Inform

The health, beauty and ecosystem of our beaches is under threat

The driving cause for most of these problems is overdevelopment and poor coastal management. If no buildings crowded the shoreline, there would be no shoreline armoring, beach nourishment, threats to the beach fauna and flora or shoreline erosion problems.

Coastal Care Introduction

“Beach sand: so common, so complex, so perfect for sandcastles; and now it is a precious and vanishing resource.”

—Orrin H. Pilkey

Beaches are the most visited natural attraction on the planet. The coast attracts millions of vacationing people each year. People love the sand, the surf, the sea breeze, and the vacation ambiance so much that many come to the beach to stay. There is a magical feeling living near the ocean, but human migration towards the coast comes with a high environmental price tag.

A majority of the world’s population lives within 50 km of the coast and the projections are 75% by the year 2025. This strip of land represents only 3% of the total land mass of the planet. In this context, it is easier to understand the environmental impact. Over 70% of the earth is covered by water and with so many people living on the coast, we are polluting a major source of food, the oceans.

A beautiful undeveloped beach in Indonesia.

A beautiful undeveloped beach in Indonesia.

The loss of life and economic impacts of major storms – cyclones, typhoons, and hurricanes – and tsunamis would be reduced drastically if beaches were not developed. Unfortunately, recent examples of the problem are numerous: 1999 Indian cyclone Orissa (over 10,000 dead and $5 billion in damage), 2004 Indian Ocean tsumani (over 250,000 dead), 2005 Hurricane Katrina (over 1,800 killed and $80 billion in damage), and 2008 Hurricane Ike (over 30 killed and $30 billion in damage).

Today, the health, beauty, and ecosystem function of the world’s beaches are under threat and the driving causes for most of these problems are over-development and poor coastal management. If no buildings crowded the shoreline there would be no shoreline armoring, beach nourishment, threats to the beach fauna and flora or shoreline erosion problems.

It is important to distinguish between erosion and erosion problems. Erosion refers to the landward retreat of the shoreline. Most of the world’s shorelines are eroding, a very few are building out (accreting). There is no erosion problem, however, until someone builds something next to a shoreline. All over the world in remote areas, shorelines are slowly retreating and no one cares. In a global sense, our continents are slowly shrinking, and in a very real sense, erosion problems are man made. On a high-rise, condo-lined shoreline like those in Spain and the Florida coast, erosion is a huge problem and will only worsen in the future as sea level rise accelerates. Sea level rise will accelerate erosion of the shoreline and have a dramatic impact on our infrastructures, our economies, and our way of life.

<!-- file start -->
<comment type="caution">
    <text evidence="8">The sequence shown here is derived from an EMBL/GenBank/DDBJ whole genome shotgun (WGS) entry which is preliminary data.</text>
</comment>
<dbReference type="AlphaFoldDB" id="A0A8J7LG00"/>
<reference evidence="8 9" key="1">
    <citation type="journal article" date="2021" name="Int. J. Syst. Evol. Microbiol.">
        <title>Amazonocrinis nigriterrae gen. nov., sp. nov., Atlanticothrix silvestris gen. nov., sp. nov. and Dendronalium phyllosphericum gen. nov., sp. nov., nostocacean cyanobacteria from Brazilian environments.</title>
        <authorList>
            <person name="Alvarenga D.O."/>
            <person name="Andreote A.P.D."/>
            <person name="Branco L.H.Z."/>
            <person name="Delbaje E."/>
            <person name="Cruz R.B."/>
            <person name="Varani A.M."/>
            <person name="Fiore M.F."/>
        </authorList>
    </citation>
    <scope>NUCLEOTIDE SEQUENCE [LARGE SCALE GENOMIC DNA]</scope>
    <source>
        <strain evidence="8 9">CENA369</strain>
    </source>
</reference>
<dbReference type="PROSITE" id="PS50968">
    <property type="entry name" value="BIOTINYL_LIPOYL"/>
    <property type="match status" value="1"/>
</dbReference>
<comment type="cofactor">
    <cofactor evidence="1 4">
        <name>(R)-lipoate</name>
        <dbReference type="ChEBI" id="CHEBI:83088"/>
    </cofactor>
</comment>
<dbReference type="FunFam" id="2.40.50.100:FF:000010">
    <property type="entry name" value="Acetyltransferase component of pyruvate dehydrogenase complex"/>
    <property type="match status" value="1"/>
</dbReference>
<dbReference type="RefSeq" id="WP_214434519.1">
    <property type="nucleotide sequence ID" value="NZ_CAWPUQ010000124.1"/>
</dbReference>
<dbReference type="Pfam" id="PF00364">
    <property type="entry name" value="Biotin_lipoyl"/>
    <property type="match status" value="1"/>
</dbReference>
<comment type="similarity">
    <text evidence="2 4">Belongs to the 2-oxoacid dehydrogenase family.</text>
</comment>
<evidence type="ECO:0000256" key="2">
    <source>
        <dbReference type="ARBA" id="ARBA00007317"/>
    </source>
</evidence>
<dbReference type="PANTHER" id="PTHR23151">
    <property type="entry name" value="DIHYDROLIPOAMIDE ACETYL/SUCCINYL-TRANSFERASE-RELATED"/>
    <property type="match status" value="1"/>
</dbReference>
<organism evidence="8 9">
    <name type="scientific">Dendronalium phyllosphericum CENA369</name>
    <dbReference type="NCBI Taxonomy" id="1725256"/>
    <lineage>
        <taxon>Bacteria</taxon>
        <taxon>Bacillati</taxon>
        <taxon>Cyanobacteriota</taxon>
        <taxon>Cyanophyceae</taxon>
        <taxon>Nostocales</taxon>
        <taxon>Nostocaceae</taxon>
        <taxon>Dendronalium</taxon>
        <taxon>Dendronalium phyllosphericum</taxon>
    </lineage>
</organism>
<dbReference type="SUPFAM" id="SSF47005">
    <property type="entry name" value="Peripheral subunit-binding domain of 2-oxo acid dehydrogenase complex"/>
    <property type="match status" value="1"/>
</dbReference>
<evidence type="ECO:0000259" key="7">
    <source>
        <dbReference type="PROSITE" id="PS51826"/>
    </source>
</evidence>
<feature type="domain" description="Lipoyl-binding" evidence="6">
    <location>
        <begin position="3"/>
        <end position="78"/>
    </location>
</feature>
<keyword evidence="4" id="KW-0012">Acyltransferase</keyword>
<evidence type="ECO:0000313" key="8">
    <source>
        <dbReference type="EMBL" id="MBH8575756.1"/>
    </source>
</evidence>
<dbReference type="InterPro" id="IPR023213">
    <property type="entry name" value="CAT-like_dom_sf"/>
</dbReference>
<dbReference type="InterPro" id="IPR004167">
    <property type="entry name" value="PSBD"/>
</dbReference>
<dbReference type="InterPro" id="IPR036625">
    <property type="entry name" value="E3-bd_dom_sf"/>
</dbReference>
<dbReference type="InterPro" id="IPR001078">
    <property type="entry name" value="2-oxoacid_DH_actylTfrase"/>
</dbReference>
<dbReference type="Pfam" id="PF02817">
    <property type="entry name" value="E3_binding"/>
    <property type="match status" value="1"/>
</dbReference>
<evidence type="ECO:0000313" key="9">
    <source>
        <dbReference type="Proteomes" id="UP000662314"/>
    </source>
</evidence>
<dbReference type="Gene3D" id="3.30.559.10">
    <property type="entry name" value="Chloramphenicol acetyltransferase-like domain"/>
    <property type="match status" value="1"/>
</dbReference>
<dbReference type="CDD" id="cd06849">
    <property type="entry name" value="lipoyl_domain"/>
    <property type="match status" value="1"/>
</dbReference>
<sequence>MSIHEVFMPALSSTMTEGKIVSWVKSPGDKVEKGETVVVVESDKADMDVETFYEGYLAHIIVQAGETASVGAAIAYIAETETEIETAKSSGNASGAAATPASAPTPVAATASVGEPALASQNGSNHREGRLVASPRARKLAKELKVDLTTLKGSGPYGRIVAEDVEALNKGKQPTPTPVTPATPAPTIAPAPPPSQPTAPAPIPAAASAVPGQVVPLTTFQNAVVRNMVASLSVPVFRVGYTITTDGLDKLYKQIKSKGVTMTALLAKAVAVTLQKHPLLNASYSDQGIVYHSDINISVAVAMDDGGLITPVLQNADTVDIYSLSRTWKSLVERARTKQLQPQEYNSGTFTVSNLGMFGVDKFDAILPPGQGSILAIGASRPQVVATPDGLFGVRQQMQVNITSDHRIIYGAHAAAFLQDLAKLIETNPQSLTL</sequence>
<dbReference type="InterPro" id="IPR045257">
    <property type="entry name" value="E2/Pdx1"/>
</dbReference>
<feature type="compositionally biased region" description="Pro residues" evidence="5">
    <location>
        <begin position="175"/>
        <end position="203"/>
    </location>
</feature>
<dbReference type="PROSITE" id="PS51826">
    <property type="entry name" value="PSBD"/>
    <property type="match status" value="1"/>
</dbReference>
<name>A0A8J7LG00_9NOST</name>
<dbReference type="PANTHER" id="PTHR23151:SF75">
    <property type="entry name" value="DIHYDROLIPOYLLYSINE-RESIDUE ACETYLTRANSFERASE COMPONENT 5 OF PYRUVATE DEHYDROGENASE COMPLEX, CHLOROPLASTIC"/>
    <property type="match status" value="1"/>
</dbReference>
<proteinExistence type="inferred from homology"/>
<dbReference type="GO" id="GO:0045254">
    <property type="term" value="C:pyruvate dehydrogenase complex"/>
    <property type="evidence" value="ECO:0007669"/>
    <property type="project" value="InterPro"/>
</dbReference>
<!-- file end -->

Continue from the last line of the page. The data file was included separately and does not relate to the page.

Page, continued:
Sea level rise is one of the most important causes of global shoreline erosion. If the coastline is developed, shoreline armoring is often used in an effort to save the buildings from the eroding shoreline. Once this begins, the beaches will degrade and eventually be lost. In the long-term, however, these armoring efforts are in vain. The ocean will continue to rise as the rate of sea level rise is expected to increase as the Greenland and Antarctic ice sheets continue to degrade. The situation is made worse now because beach houses and condominiums are being built closer to the ocean than they were 25 years ago. Many of us are familiar with images of large beach houses about to fall victim to the oceans simply from daily erosion accelerated by the ever rising sea.

The work of the Santa Aguila Foundation will emphasize the impacts of sand mining and shoreline armoring: the first because the effects of sand mining have been largely ignored on a global scale and the latter due to its overwhelming negative impacts on the world’s beaches.


Surfing in / Inform

Conserving Canada’s Diverse Marine Life

Despite the deep, cold waters, newly discovered undersea mountains off Canada’s west coast are home to a rich diversity of life. The recently designated Offshore Pacific Area of Interest, is a 140,000 square kilometre region 100 to 200 kilometres west of Vancouver Island in the province of British Columbia.

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Coastal Warning: An Unwelcome Messenger on the Risks of Rising Seas; By Orrin H. Pilkey

Marine scientist Orrin Pilkey has long been cautioning about sea level rise and the folly of building and rebuilding along coastlines. In an interview with Yale Environment 360, he talks about why an eventual retreat from oceanfront property on the U.S. coast is inevitable.

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The ‘great dying’: rapid warming caused largest extinction event ever, report says

Up to 96% of all marine species and more than two-thirds of terrestrial species perished 252m years ago. Rapid global warming caused the largest extinction event in the Earth’s history, which wiped out the vast majority of marine and terrestrial animals on the planet, scientists have found.

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What seabirds can tell us about the tide

Inform
Nov
29

A study, aimed to track tagged seabirds’ behaviour and movements along the coast, revealed that, at night, these seabirds spent a lot of their time idle on the sea surface. Using seabirds to tell us about the tide could be especially useful for the marine renewable energy industry. Generating tidal energy requires detailed knowledge of current speeds.